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Weekly Market Wrap 05/08/2022

The Bank of England delivered the UK’s biggest rate hike in 27 years this week, whilst issuing a very concerning outlook for the future of the UK economy. Geopolitical tensions rise as the US and China clash over Speaker Pelosi’s visit to Taiwan. OPEC+ disappoints President Biden with only a minuscule increase in oil production. US jobs data initially pushed markets lower on Friday as non-farm payrolls came in at more than double the 250,000 estimates, whilst unemployment showed an unexpected drop. Ships carrying vital commodities have started departing from Ukraine once again, after a deal was struck with Russia.  

US Markets 

The S&P 500 is currently ending the week up 2.80% at 4,072 and the NASDAQ is up 2.78% at 12,162. Tensions between the US and China began to heighten towards the end of the week after China imposed sanctions on House of Representatives Speaker Nancy Pelosi and her immediate family after a visit to Taiwan. China called the visit “vicious” and “provocative” and responded by staging its largest ever military drills that included missile launches around Taiwan. US Secretary of State Anthony Blinken responded by saying these actions were extreme and disproportionate. Futures fell sharply on Friday ahead of the market open after stronger than expected jobs data fueled the argument for continued higher rate hikes by the Federal Reserve. Non-farm payrolls data came in at 528,000, well ahead of the 250,000 estimates, whilst unemployment dropped from 3.6% to 3.5%, reinforcing the case that the underlying US economy is still strong and the economy could withstand further large rate hikes.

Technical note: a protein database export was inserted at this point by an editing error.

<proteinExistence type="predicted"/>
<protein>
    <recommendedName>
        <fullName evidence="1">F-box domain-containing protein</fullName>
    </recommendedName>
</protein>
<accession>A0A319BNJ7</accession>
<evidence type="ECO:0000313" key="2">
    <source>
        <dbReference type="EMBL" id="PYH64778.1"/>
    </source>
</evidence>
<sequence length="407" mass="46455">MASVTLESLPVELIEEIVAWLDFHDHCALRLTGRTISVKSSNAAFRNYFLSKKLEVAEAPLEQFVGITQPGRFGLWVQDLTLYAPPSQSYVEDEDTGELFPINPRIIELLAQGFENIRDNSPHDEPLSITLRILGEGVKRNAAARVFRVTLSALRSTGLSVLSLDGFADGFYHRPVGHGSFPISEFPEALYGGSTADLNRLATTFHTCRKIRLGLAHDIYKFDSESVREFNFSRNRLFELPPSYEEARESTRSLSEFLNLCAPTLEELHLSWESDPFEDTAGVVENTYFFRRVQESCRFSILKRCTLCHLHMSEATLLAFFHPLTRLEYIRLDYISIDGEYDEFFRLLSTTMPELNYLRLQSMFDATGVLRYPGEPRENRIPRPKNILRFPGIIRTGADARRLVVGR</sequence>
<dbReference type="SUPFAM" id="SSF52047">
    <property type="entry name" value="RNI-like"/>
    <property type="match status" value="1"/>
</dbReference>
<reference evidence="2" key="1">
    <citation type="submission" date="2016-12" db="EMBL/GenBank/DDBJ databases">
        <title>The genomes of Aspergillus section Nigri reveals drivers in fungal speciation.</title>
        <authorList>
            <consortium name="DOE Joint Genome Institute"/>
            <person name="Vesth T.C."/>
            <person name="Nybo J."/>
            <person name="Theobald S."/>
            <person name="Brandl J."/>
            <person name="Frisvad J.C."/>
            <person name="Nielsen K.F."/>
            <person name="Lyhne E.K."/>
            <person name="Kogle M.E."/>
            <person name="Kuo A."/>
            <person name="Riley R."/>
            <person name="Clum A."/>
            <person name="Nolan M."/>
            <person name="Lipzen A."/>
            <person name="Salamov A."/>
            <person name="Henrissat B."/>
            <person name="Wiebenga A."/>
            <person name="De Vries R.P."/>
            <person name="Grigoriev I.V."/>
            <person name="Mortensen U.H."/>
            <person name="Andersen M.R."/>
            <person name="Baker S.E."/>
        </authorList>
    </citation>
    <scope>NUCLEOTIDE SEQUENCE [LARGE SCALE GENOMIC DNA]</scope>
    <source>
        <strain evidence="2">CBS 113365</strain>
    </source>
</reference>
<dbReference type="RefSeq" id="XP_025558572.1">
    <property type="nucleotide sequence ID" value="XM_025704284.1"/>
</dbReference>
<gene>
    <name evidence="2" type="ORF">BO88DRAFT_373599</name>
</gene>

UK Market  

The UK market ended the week higher. The Bank of England raised rates by 50 basis points this week as economists had expected, rating UK rates to 1.75%, the highest level seen since 2008. The central bank continued their fight against inflation, however warned that UK inflation is now expected to reach 13% in the final quarter of 2022, up from a previous estimate of just 4%. Elevated levels of inflation are expected to remain throughout 2023 and unemployment is forecast to rise next year. The MPC report also warned that the UK is expected to enter a recession before the end of 2022 and stated that “ The MPC will take the actions necessary to return inflation to the 2% target” 

European Markets  

The Euro Stoxx 50 rose 2.96% to 3,702, the DAX was up 1.38% at 13,437 whilst the CAC 40 was up 3.69% to 6,445. Thanks to a deal brokered by Turkey and the United Nations, ships have begun leaving Ukrainian ports once again, raising hopes that the global food crisis could begin to ease. The cost of living crisis that has plagued western Europe for much of this year has now spread to eastern Europe. Slowdowns in retail sales as well as consumer confidence indicators have begun to appear in Europe, whilst inflation rates in a number of eastern European countries are showing double-digit readings. 

Fixed Income  

Yields on the US 10-Year Treasury rose to 2.79% on Friday, after significantly better than expected US jobs data pushed rate hike expectations higher.   


Brent Crude fell 14% this week to $94 per barrel as markets fear that an economic slowdown will reduce oil demand. OPEC+ agreed a very small increase in output this week, of just 100,000 barrels per day, despite Joe Biden’s trip to the Middle East in an attempt to convince producers to significantly raise output.  

Gold gained this week as investors headed towards safe haven assets as US-China tensions increased, as well as growing belief of a recession in the near future. 


The Week Ahead   

Monday UK Retail Sales 

Tuesday – US Nonfarm Productivity 

Wednesday – US and China CPI 

Thursday – US Initial Jobless Claims 

Friday – UK GDP 

*Price changes as of last week’s close unless stated otherwise.